May 19, 2014
Mina Loy and her crowd in Paris
by Claire Kelley
Mina Loy was a writer, poet, and artist who had a fascinating life. In Paris in the 1920s, she was friends with writers and artists like Gertrude Stein, Man Ray, William Carlos Williams, Marcel Duchamp and Ezra Pound.
While Gertrude Stein had a falling out with Sylvia Beach, the proprietor of Shakespeare & Company, when the bookshop published Ulysses by James Joyce, Mina Loy—a friend of Stein’s — managed to stay on good terms with Beach. According to Carolyn Burke, author of Becoming Modern: The Life of Mina Loy, Beach knew Loy…
… as a subscriber, one of the authors whose books were on display, and a member of the group that Beach called “the Crowd.” A brisk practical woman, Beach responded to Mina’s charm. “We had three raving beauties in ‘the Crowd’ she observed in her memoirs, “all in one family, which was not fair…”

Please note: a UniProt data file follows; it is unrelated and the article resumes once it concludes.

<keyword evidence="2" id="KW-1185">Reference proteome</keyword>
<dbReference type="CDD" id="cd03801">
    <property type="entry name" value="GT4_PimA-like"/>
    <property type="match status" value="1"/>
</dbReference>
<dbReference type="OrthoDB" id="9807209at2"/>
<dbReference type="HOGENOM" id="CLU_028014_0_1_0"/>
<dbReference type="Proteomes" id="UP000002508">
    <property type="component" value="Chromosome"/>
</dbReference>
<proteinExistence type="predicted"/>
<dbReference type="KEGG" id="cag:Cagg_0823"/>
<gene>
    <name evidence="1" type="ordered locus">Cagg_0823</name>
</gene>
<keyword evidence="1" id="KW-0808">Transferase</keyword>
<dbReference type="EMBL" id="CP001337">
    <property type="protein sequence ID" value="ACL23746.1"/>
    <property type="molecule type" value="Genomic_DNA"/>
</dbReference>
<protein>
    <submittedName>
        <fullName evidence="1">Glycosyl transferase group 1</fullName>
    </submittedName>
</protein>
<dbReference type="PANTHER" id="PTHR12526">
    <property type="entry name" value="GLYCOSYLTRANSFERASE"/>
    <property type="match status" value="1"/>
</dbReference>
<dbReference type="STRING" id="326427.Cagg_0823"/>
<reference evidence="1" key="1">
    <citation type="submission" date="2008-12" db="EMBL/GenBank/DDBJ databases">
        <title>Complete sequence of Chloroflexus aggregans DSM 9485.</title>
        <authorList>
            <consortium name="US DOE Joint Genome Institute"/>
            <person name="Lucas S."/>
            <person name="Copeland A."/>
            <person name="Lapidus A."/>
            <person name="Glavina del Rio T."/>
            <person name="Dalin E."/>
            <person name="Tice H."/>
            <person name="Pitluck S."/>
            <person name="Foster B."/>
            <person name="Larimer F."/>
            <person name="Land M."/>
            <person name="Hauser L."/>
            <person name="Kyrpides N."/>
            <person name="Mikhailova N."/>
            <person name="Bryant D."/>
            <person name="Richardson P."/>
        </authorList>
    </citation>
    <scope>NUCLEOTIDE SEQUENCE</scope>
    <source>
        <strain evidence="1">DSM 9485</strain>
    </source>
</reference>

The other beauties Beach was referring to were Mina’s daughters Joelle and Fabi. Mina Loy moved to Italy while having an affair with Marinetti, the misogynist leader of the Futurist movement. When she was able to divorce her first husband, she married the Dadaist writer Arthur Cravan in Mexico City and became pregnant with his child — just before he mysteriously disappeared and was never seen again. In New York City she became fascinated by the people living on the Bowery, who inspired her to make collages. Her posthumously published novel Insel is now available from Melville House, with an introduction by Sarah Hayden.
Claire Kelley is a the former Director of Library and Academic Marketing.